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A resilient home: The Fonofale Model of Health

It’s Vaiaso o le Gagana Samoa 2020 – a time to celebrate Samoan language, culture and identity. And this year, the theme is Tapena sau ōso mo lau malaga, which translates to “prepare yourself a gift for your travels”.  

So, in line with this – and our recent focus on resilience during a crisis – we would like to highlight a model of wellbeing that all leaders can learn from, one that finds its roots in Samoa: the Fonofale model of health.  

What is the Fonofale model of health? 

Developed by Samoan-born academic Fuimaono Karl Pulotu-Endemann, the Fonofale model of health is a system of wellbeing that acknowledges and embraces Pacific perspectives.  

It is a model built around a simple idea: the Samoan fale, or house. However, it includes elements from many nations, including the Cook Islands, Niue, Fiji, Tokelau and Tonga.  

This fale represents one’s overall wellbeing, and is comprised of multiple individual elements.  

  • The floor, or foundation, represents aiga – family. Not just your immediate relatives, but extended family and anyone you are linked to by partnership or agreement.  

  • The roof is your culture, your beliefs and value system that provide protection and shelter. Pulotu-Endemann notes that this can be traditional beliefs tied to a specific Pacific identity, but can also focus more on Palagi identity and values.  

These two parts of the fale structure are then supported – figuratively and literally – by four pou (pillars). They represent the spiritual, the physical, mental and ‘other’ aspects of your wellbeing. Other includes elements like sexuality, socio-economic status and gender.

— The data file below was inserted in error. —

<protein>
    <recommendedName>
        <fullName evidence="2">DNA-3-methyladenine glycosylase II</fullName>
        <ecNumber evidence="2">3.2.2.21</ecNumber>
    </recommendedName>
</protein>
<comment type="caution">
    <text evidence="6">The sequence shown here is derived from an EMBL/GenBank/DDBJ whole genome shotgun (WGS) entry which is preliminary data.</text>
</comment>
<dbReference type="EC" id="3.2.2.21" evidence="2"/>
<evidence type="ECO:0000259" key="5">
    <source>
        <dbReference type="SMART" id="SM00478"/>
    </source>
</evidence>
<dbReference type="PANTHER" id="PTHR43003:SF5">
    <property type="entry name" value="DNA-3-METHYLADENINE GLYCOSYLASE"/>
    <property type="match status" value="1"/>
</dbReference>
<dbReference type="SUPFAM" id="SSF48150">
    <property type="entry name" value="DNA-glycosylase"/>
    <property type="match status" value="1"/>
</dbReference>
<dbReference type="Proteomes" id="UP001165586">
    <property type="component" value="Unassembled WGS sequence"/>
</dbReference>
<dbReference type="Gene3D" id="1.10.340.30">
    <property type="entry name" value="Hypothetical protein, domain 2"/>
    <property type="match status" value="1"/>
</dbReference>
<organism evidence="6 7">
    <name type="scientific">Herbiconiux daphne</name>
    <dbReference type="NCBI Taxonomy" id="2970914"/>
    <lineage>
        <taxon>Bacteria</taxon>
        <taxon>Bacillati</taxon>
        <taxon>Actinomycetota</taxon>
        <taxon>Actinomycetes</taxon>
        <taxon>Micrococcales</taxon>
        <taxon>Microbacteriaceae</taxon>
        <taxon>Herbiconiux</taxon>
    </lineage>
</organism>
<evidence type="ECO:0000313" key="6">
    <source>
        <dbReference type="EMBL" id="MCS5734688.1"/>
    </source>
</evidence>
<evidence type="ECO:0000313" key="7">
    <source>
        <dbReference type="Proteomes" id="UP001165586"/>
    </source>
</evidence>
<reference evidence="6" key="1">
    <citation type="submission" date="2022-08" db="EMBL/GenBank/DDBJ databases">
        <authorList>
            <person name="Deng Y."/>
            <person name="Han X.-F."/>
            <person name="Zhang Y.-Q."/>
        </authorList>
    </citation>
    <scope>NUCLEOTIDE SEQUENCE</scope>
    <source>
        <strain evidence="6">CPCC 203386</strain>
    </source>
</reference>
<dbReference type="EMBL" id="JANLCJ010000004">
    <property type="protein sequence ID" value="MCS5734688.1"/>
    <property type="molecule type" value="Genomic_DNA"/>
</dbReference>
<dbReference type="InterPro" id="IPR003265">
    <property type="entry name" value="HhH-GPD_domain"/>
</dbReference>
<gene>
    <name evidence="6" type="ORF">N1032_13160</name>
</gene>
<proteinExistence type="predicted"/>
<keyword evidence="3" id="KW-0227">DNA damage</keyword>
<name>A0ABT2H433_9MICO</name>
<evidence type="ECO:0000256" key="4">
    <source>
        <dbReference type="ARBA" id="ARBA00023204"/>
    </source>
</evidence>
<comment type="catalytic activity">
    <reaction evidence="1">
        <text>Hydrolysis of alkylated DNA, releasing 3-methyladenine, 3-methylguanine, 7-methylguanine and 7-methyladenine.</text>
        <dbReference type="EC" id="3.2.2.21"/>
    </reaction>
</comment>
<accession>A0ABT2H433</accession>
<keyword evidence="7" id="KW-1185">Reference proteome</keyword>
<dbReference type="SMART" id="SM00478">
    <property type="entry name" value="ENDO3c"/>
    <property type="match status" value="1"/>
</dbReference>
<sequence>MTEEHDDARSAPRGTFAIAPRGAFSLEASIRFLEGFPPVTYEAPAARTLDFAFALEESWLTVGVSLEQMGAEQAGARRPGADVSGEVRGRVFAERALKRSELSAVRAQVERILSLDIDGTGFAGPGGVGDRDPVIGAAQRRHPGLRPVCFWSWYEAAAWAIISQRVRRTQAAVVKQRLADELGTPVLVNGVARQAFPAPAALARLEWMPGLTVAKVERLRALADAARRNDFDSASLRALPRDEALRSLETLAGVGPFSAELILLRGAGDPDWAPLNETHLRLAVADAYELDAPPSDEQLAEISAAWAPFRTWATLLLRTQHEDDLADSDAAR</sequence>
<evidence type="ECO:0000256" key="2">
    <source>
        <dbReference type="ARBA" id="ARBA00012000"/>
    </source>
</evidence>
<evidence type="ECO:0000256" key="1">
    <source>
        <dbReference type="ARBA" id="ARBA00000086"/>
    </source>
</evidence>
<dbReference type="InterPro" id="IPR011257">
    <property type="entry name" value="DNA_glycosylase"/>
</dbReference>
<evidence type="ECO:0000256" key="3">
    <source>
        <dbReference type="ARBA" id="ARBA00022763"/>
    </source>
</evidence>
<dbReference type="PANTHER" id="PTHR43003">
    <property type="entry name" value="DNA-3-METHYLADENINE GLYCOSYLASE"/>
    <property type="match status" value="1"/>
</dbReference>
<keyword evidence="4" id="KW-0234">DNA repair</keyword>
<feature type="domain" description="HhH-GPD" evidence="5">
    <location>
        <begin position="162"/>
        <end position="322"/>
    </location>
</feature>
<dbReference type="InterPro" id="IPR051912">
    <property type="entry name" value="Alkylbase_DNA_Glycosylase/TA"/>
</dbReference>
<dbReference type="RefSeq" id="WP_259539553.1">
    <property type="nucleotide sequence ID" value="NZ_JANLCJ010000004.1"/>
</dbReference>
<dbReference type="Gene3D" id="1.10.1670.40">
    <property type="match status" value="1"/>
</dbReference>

No one part of this fale stands in isolation – they are all reliant on and supportive of one another. Then, all around the fale, sits a circle, boundary or cocoon that has the final three elements: 

  • The environment surrounds the fale, and is focused on the physical setting, no matter where you are.  

  • Time and context relate to, respectively, a point in time that impacts Pacific people and the surrounding socio-economic, political, legal or personal context that shapes who you are.  

For many people, this might be a new way of looking at wellbeing. Typically, we might only consider two or three elements of this when looking at how we’re feeling, or what we can change to improve our situation. But in times when we need to take the utmost care with our wellbeing, models like Fonofale show us a different way of approaching ourselves.  

The Fonofale Model of Health (by Fuimaono Karl Pulotu-Endemann)

Why are models like Fonofale so important?  

In New Zealand, it is critical that we apply a culturally competent lens to everything we do that involves Pacific or indigenous people - especially in schools.  

Helping people learn and grow as themselves is paramount, and models like Fonofale (or Hauora, Te Vaka Atafaga, Kalaka and Fa’afaletui) help both leaders and learners do that. It also provides a far better framework when looking at issues like our widening mental health gap for Pacific youth.  

And beyond cultural responsiveness, the Fonofale model of health has a lot it can teach about resilience and wellbeing. Mackay et al have noted that Māori and Pacific models have a strong focus on both connection and reciprocity which, in addition to adhering to the overarching principles of Te Tiriti, are likely to help the practice of looking after your wellbeing. On top of this, it has recently been foundational for helping older people reconnect with their identity and culture.  

At a time when we’re emerging from two months of disconnect and relative isolation, Fonofale gives us a model for taking stock of everything in our lives, identifying what’s going well (and not), and charting a clear path to resilience and wellbeing.  

Our Strategic Partners